Historical Committee


Back cover copy | Table of Contents | A Cheyenne Legacy at the Washita River | Drinking Anabaptist Tea . . .| In the Footsteps of Clayton Kratz

Gathering at the Hearth: Stories Mennonites Tell
A collection of twenty-eight stories from Mennonite History


by John E. Sharp
Herald Press, 2001

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In the Footsteps of Clayton Kratz
by Sidney King

For three young Mennonites in 1920, it was undoubtedly a fantastic adventure. On their way to administer relief supplies to the war- and famine-stricken Russian Mennonites, Arthur Slagel (1891-1943), Orie O. Miller (1892-1977) and Clayton Kratz traveled from New York to Athens to the interior of Russia by boat, train, motorcycle and carriage, along the way experiencing new worlds of beauty, strangeness, extravagance, and ultimately, danger. Their journey took them from the art museums of Italy to a meeting with the Pope to the teeming streets of Constantinople. The experience left none of them unchanged.

Eighty years later and under very different circumstances, the four of us were also on a journey of discovery, from standing at the gleaming stones of the Acropolis, to hearing a 100-year-old Russian Mennonite woman describe firsthand the horrors of the famine and Nestor Machno's reign of terror, to crossing the moonlit Black Sea on the Caledonia. While on one level it was a journey of immediate and experiential discovery, on another level the sights and sounds we encountered along the way also led us to new levels of discovery in the story of Clayton Kratz.

The basic elements of the story are familiar. Clayton Kratz, a rising senior at Goshen College, popular, talented, full of promise, engaged to be married, leaves on the brink of his final year of college to accept the call of the fledging Mennonite Central Committee to administer relief to Russian Mennonites suffering from civil war and famine. He was the third man chosen to accompany two already selected, Arthur Slagel and Orie Miller. Slagel, of Flanagan, Illinois, was a young professor at Hesston College with remarkable linguistic skills eager to make a contribution in the area of active nonviolence and service. At the age of 28, Miller, of Akron, Pennsylvania, was already making a name for himself as fledging church leader, with overseas experience in the Near East relief effort.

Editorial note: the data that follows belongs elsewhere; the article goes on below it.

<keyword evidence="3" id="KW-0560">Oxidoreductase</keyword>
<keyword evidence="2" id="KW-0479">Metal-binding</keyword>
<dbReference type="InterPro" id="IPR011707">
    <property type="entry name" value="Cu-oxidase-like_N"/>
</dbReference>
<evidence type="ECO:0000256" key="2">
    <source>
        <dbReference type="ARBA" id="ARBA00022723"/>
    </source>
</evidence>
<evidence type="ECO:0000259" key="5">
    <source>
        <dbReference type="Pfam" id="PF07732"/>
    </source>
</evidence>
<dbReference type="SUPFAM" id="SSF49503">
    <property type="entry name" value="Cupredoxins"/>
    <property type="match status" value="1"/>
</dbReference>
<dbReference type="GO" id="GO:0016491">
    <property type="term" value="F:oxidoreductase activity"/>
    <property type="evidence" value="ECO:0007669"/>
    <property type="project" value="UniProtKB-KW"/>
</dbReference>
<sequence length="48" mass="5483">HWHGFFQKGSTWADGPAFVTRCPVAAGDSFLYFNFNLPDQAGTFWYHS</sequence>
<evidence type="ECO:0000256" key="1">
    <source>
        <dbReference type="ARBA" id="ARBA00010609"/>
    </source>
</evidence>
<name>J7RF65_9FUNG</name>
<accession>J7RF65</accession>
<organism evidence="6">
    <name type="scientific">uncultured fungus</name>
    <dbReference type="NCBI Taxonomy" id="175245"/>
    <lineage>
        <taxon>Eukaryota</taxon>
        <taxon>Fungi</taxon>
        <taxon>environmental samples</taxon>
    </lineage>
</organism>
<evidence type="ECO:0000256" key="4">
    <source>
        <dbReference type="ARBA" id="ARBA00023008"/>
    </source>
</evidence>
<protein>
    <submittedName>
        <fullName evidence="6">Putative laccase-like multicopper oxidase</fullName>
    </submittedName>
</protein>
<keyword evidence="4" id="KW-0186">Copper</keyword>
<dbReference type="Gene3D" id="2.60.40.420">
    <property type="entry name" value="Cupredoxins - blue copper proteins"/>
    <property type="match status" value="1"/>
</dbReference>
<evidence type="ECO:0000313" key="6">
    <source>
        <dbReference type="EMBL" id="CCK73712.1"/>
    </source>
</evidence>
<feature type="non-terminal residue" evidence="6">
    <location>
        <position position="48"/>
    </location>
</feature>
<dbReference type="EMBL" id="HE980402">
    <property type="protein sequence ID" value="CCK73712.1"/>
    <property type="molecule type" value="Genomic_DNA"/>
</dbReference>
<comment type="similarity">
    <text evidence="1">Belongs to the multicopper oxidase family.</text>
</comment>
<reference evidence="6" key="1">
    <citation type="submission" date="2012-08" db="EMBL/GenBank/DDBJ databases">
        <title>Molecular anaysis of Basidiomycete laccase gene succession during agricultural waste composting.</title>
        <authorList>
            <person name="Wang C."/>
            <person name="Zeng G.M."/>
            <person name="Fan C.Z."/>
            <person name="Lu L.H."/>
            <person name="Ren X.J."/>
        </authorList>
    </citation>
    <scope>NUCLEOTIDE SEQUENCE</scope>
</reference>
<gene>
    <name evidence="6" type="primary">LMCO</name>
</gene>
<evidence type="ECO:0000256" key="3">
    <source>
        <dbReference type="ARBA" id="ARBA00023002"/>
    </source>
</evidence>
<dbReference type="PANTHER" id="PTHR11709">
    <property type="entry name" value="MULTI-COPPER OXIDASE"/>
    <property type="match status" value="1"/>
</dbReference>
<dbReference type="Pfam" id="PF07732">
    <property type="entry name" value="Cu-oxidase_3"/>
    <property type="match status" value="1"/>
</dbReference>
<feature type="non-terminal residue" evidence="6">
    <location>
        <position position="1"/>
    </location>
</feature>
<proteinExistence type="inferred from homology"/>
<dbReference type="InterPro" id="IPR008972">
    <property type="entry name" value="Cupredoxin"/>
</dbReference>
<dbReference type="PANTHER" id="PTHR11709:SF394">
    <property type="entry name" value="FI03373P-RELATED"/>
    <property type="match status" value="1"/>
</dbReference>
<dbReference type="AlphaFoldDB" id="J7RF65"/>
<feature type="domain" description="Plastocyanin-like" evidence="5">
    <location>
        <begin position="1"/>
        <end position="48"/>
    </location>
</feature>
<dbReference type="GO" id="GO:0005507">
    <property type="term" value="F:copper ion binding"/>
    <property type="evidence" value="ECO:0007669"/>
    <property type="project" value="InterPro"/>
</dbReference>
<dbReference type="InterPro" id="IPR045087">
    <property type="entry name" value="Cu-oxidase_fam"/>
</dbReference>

Two months into the trip Kratz disappears, leaving only a scant paper trail and many unanswered questions in his wake. Through the haze of history it is difficult to get a firm grasp on the personal face of Kratz; it is much easier to treat him as an icon or archetype, but to do this betrays the depth of the story.

Born in 1896 in Bucks County, Pennsylvania, the sixth child of Elizabeth and William Kratz, Clayton was by all accounts a well-behaved and well-liked boy who exuded promise. He was the first in his family to attend college, enrolling at Goshen College after teaching school. His list of academic and extracurricular accomplishments at Goshen is enough to make any parent swell with pride: member of the baseball team, prize-winning orator, president of the junior class – the list seems endless. (He was even elected “best-looking” by his classmates.) Pictures from the time show a confident young man, at times properly dressed and looking serious, at other times clearly at ease and enjoying himself with friends.